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Researchers Test New Way To Quit Smoking

Date:
March 15, 2006
Source:
University of Auckland
Summary:
Smokers trying to kick the habit might stand a better chance of staying smoke-free if they begin using replacement nicotine patches or gum in the weeks before they quit cigarettes. That's a theory a team led by the Clinical Trials Research Unit (CTRU) at The University of Auckland's School of Population Health is testing in a study funded by the Health Research Council and National Heart Foundation.

Smokers trying to kick the habit might stand a better chance of staying smoke-free if they begin using replacement nicotine patches or gum in the weeks before they quit cigarettes.

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That's a theory a team led by the Clinical Trials Research Unit (CTRU) at The University of Auckland's School of Population Health is testing in a study funded by the Health Research Council and National Heart Foundation.

Principal investigator Dr Chris Bullen says the conventional wisdom is that people trying to quit throw away their cigarettes and immediately replace them with a nicotine substitute, such as nicotine patches or chewing gum.

But some recent small-scale studies have suggested that the earlier use of a nicotine substitute might improve the chances of a person staying smokefree.

"It's been suggested that if a smoker starts using nicotine substitutes about a fortnight before quitting cigarettes, they are significantly more likely to remain smokefree six months later.

"We want to test this idea in a properly controlled, randomised trial."

Researchers from The University of Auckland together with colleagues in The Quit Group and the University of Otago will work with 1100 people, enlisted through the national Quitline. Half the participants will be offered nicotine patches or gum two weeks before they attempt to quit; the other half will begin using the patches or gum on the day that they quit.

"Using nicotine gum or patches while still smoking is very safe," said Dr Bullen. "We will track how study participants respond in the days immediately after they quit. And we will continue to monitor them through to the six-month milestone, which is regarded as a critical make-or-break date when assessing quitting success."

Findings from the research will provide useful information about more effective use of nicotine patches and gum for people who want to quit smoking, estimated to number about 430,000 people in New Zealand alone.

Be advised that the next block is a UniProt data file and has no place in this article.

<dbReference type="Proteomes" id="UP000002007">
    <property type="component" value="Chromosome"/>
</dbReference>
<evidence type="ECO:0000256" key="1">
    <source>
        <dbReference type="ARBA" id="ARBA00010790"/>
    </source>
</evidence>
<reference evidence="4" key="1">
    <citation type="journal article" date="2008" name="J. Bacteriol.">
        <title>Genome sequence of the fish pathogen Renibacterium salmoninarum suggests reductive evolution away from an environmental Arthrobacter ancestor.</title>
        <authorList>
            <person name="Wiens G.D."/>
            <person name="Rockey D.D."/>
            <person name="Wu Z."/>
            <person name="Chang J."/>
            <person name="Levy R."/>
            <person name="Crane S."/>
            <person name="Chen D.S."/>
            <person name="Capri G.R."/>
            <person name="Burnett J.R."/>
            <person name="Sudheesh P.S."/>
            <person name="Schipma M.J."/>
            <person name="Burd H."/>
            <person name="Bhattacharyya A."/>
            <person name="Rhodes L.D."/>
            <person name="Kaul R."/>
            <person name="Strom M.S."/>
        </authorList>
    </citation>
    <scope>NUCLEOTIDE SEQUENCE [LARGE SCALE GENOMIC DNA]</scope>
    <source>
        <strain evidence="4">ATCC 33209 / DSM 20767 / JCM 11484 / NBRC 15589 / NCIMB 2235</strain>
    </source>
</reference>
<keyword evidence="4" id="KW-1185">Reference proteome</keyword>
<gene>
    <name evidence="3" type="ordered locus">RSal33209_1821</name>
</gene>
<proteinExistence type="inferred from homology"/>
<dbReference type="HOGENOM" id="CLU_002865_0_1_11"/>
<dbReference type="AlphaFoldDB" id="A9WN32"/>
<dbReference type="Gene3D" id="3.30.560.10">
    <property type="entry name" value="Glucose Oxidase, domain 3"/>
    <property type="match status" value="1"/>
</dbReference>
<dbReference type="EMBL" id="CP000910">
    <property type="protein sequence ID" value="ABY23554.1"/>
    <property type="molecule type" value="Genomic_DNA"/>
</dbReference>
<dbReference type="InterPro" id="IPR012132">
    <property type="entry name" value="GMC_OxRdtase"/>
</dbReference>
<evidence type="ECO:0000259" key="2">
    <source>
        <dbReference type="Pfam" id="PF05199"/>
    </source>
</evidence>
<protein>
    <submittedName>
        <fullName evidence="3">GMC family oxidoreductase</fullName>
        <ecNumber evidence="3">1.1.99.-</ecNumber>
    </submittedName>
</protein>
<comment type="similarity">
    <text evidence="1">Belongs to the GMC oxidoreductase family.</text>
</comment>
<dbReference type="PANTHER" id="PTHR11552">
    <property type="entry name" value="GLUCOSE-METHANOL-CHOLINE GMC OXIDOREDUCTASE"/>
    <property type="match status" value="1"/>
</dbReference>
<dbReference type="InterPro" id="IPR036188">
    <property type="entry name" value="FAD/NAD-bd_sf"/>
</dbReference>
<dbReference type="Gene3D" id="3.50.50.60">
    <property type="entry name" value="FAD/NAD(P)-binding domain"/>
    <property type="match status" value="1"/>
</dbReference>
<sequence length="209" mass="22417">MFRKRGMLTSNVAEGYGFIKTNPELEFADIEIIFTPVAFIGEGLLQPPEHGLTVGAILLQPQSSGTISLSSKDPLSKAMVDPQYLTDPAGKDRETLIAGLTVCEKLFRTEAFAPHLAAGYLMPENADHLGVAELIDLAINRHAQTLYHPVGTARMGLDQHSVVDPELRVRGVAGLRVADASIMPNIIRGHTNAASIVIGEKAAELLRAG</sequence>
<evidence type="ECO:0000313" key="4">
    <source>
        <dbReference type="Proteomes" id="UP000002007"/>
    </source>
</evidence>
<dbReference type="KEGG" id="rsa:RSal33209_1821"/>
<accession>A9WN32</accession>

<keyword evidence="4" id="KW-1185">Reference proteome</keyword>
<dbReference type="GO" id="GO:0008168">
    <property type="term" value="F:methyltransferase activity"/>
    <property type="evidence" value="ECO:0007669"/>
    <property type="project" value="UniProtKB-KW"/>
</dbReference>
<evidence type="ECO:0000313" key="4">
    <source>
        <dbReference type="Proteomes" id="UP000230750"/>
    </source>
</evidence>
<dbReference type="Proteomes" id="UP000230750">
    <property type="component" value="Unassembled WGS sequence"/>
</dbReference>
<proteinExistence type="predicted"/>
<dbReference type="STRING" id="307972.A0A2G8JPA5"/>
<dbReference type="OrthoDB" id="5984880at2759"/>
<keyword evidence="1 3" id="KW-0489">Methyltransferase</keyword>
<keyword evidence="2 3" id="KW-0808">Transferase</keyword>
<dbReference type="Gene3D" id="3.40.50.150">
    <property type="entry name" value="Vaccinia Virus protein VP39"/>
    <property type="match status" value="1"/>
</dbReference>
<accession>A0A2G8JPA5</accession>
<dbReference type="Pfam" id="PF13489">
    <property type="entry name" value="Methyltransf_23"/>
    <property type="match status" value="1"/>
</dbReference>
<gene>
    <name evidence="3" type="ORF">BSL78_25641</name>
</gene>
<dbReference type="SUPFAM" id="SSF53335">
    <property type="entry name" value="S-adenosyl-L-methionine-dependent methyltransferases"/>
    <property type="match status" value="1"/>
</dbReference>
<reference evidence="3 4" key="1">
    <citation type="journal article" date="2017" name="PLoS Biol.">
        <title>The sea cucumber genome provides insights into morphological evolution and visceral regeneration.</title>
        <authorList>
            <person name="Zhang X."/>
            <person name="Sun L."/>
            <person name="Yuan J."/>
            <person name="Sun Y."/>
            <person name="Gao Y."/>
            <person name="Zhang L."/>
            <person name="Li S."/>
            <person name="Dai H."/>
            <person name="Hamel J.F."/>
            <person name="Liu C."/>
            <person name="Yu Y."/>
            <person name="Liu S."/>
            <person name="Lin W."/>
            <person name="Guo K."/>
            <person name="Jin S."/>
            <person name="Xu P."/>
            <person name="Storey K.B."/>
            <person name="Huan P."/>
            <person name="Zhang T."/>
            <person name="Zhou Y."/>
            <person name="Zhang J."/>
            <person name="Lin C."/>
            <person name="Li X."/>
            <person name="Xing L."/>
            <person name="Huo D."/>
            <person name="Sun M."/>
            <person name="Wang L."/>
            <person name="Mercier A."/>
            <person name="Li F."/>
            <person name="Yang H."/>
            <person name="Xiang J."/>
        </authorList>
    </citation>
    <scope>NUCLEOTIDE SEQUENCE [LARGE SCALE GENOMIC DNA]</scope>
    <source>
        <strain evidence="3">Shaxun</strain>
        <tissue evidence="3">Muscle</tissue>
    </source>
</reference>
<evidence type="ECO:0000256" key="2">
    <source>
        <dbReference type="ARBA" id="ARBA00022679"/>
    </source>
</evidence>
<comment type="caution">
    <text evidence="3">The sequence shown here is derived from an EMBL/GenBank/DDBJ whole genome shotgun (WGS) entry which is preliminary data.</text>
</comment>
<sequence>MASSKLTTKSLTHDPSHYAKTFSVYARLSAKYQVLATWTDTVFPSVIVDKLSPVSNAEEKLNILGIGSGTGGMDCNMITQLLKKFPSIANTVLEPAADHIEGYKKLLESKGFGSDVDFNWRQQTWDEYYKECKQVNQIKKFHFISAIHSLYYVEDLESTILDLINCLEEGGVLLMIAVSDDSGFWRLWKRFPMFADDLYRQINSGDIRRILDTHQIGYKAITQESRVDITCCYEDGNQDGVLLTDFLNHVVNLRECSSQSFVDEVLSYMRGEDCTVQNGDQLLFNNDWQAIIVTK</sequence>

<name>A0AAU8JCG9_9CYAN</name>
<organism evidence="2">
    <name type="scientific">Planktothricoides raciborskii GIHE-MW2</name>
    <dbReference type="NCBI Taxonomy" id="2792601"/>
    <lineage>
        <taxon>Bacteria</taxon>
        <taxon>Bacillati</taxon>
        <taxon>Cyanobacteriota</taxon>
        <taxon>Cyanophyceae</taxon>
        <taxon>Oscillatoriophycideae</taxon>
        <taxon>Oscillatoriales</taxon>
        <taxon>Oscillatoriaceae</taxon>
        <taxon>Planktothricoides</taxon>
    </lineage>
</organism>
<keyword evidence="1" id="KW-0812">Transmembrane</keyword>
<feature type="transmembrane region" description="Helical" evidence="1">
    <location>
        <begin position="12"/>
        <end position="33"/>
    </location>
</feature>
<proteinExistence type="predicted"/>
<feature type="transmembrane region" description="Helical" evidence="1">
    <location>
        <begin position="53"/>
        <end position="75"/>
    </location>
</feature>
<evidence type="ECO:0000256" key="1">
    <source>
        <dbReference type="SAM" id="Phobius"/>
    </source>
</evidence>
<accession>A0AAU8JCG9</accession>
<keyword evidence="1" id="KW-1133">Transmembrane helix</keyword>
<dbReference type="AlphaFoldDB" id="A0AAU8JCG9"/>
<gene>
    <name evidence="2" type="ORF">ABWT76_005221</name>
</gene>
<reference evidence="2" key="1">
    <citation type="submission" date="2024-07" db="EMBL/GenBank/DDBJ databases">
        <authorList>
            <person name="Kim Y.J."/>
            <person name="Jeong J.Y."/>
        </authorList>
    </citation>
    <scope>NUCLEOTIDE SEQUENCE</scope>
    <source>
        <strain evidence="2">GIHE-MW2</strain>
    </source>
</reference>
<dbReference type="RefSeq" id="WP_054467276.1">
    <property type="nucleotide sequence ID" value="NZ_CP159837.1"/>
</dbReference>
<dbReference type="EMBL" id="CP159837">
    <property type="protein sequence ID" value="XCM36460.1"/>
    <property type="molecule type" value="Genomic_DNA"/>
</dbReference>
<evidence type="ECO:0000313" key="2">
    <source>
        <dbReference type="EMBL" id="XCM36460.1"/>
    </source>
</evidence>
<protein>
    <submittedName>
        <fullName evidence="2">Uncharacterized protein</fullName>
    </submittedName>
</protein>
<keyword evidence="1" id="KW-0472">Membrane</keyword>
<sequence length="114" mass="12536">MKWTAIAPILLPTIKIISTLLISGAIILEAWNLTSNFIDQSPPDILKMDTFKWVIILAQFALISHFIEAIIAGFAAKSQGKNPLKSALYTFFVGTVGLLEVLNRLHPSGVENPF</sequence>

There are several theories as to why early use of nicotine replacements might assist in breaking the cigarette habit, according to Dr Bullen.

"Nicotine is a highly addictive substance. It has been proposed that the stress a person undergoes when giving up cigarettes, coupled with the burden of remembering to use alternative methods of nicotine delivery, is too much too soon.

"If a person first becomes used to the patch or gum, it might make the transition to being smokefree easier because a crucial part of their behaviour has already changed.

"Another theory is that the combination of cigarettes with an additional source of nicotine 'saturates' the brain nicotine receptors. Individuals might lose some of their desire for cigarettes before trying to completely give them up.

"These are largely untested ideas. The aim of our research is to discover if there is a measurable difference in quitting success rates between the two groups in our trial," said Dr Bullen.


Story Source:

The above story is based on materials provided by University of Auckland. Note: Materials may be edited for content and length.


Cite This Page:

University of Auckland. "Researchers Test New Way To Quit Smoking." ScienceDaily. ScienceDaily, 15 March 2006. <www.sciencedaily.com/releases/2006/03/060315175413.htm>.
University of Auckland. (2006, March 15). Researchers Test New Way To Quit Smoking. ScienceDaily. Retrieved December 21, 2014 from www.sciencedaily.com/releases/2006/03/060315175413.htm
University of Auckland. "Researchers Test New Way To Quit Smoking." ScienceDaily. www.sciencedaily.com/releases/2006/03/060315175413.htm (accessed December 21, 2014).

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